requeen nasty colony

Discussion in 'General Beekeeping' started by ronsin, May 28, 2013.

  1. ronsin

    ronsin Member

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    going through one of my colonies <a real nasty lot> 2 days ago i discovered 2 newly charged q cells normally i would do a split . but have decided to requeen to improve temperament. <did tear down q cells>. not sure on bestway to do this. am worried that if i dispatch old queen and introduce new one that bees will produce more q cells and swarm anyway or should i cull old queen move hive a few feet away put new hive on old site to catch flying bees and introduce them to new queen <will they accept?> i realise thatother stock will also have to be requeened after making sure no queen cells are left in. would be grateful for any advice PS iasked advice a couple of weeks ago about detering badgers and went with suggestion of urine in bottle under hive stands i administered some vintage chateu ronsin 013 and hives remain badger free so far
     
  2. efmesch

    efmesch Active Member

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    ..... i administered some vintage chateu ronsin 013 and hives remain badger free so far. Turn on your spy camera and you'll undoubtedly see them wobbling around drunkenly under the hives, unable to find the entrance. :rolling:

    If you can, cage the queen for 7 days so that your hive won't have any eggs or larvae from which to rasie new queens. Then remove her from the hive and after a few hours (when they realize how much they miss their queen) introduce your new one by any one of the standard procedures. You could do this in combination with your idea of moving the hive and letting the field bees come "home" to discover a new queen. effctively splitting the hive and replacing both queens with purchased ones of good reputation.
     

  3. riverrat

    riverrat New Member

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    once the swarm impulse is set in motion they will swarm. Destroying queen cells is nothing I would ever recommend. I would split the hives wait until you have them balanced out with laying queens in both then requeen
     
  4. pturley

    pturley New Member

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    Ef, I believe the only alcohol in this would've been from Ronsin's local pub from the night before (well filtered so to speak...).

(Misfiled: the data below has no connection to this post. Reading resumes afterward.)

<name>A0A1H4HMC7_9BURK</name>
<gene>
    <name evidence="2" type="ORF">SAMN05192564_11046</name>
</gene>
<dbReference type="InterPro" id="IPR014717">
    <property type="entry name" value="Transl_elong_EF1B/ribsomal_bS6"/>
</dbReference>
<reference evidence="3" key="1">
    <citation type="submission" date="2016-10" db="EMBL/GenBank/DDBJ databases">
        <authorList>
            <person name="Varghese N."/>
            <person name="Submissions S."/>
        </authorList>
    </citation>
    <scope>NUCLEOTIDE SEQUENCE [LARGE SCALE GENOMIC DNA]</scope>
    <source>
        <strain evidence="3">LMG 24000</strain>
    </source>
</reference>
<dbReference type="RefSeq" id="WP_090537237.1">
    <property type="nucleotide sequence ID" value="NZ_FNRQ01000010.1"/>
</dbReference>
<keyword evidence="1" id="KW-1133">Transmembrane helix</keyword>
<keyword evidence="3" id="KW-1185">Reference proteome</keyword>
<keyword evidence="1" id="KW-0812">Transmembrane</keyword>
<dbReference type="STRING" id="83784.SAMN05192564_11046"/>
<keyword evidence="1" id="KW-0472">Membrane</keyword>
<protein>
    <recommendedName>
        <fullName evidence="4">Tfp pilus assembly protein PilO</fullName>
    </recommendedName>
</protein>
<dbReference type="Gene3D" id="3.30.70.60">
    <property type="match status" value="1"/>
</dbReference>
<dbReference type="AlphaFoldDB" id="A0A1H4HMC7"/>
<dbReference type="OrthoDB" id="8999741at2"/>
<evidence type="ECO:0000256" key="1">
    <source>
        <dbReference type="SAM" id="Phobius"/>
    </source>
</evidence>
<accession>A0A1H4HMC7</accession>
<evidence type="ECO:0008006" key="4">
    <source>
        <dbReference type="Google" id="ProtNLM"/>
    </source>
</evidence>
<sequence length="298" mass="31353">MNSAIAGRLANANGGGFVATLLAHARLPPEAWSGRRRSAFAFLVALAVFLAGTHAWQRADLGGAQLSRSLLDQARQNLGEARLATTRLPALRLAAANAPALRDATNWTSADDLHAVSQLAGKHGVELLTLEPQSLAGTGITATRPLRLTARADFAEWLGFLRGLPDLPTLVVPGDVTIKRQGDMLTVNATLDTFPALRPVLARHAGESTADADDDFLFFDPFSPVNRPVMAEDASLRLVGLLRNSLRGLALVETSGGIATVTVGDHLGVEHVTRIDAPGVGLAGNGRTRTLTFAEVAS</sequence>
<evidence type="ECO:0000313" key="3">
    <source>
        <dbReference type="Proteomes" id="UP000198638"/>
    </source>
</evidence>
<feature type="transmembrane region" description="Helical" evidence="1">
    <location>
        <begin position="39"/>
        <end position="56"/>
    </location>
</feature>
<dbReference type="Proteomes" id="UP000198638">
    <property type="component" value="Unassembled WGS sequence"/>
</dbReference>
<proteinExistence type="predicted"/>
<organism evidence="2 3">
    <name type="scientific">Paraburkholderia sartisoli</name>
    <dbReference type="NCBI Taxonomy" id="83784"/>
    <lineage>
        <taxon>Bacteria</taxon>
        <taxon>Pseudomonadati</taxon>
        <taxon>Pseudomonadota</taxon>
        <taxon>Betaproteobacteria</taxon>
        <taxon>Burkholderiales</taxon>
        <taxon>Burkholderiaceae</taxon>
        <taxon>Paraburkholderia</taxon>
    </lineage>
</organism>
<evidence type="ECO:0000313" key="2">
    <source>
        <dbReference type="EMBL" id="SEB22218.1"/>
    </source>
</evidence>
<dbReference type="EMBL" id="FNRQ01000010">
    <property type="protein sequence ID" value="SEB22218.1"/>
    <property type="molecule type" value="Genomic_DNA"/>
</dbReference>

The aggressive behavior could be caused by continuous issues with the badgers. Re-queening might not sort out the problems with this hive.

    Can you raise the hive up higher to where the badger cannot reach it?
     
  5. riverbee

    riverbee Active Member

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    ronsin,
    are these swarm cells? thinking along the lines of what riverrat said, they will swarm anyway, and tearing down the cells, they will just build more. if they are swarm cells i would do as riverrat said, divide, then requeen. you are 'strapped' with a bit of a problem on the badger thing though......having had bear problems (and to a lesser degree badgers), to paul's post, the girls can get awfully snarly until they are moved, or they abscond, or the problem has been resolved. (so you will have to keep applying the "vintage chateu ronsin 013"......:grin:
     
  6. ronsin

    ronsin Member

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    i agree with what you say about swarm impulse but this hive is in an out apiary and not having spare equipment at hand rain forcast for the next few dayspulled q cells to gain bit more time think i will take your advise and do a split wearing plenty of armour thanks
     
  7. ronsin

    ronsin Member

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    good stuff this chateu ronsin anyone interested in purchasing some let me know and i will let you know price and shipping costs <may become a millionaire yet? thanks for advice ef
     
  8. riverbee

    riverbee Active Member

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    "good stuff this chateu ronsin anyone interested in purchasing some let me know and i will let you know price and shipping costs <may become a millionaire yet?"

    ......:lol:
    gotcha on buying some time.....wear some armour, use a smoker, divide, best wishes! :grin:
    oh and ps, post back !
     
  9. ronsin

    ronsin Member

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    thanks for advise guys
     
  10. Barbarian

    Barbarian New Member

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    With a nasty colony, I don't like to be going through the colony surrounded by a cloud of angry bees bouncing off my veil. I prefer to move the colony to a fresh stand a few metres away and put an empty box (or one with 1 frame of stores plus 1 frame of eggs from a 'good' colony) on the old stand. After a few days, the old nasty colony will have lost a lot of foragers and guards and will be easier to inspect and sort out.

    I realise that personal and apiary conditions vary.
     
  11. tecumseh

    tecumseh New Member

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    with nasty hives finding the old queen and then dealing with queen cells can sometime be a pretty burdensome undertaking.. especially if you are working by yourself.

    normally if I was set upon dispatching the old queen I would pound and drive the entire hive thru an empty shell with a queen excluder nailed to the bottom. this almost assures me I will locate the queen if there is one and the more you pound the equipment the greater the possibility that in the process any and all queen cells have been destroyed.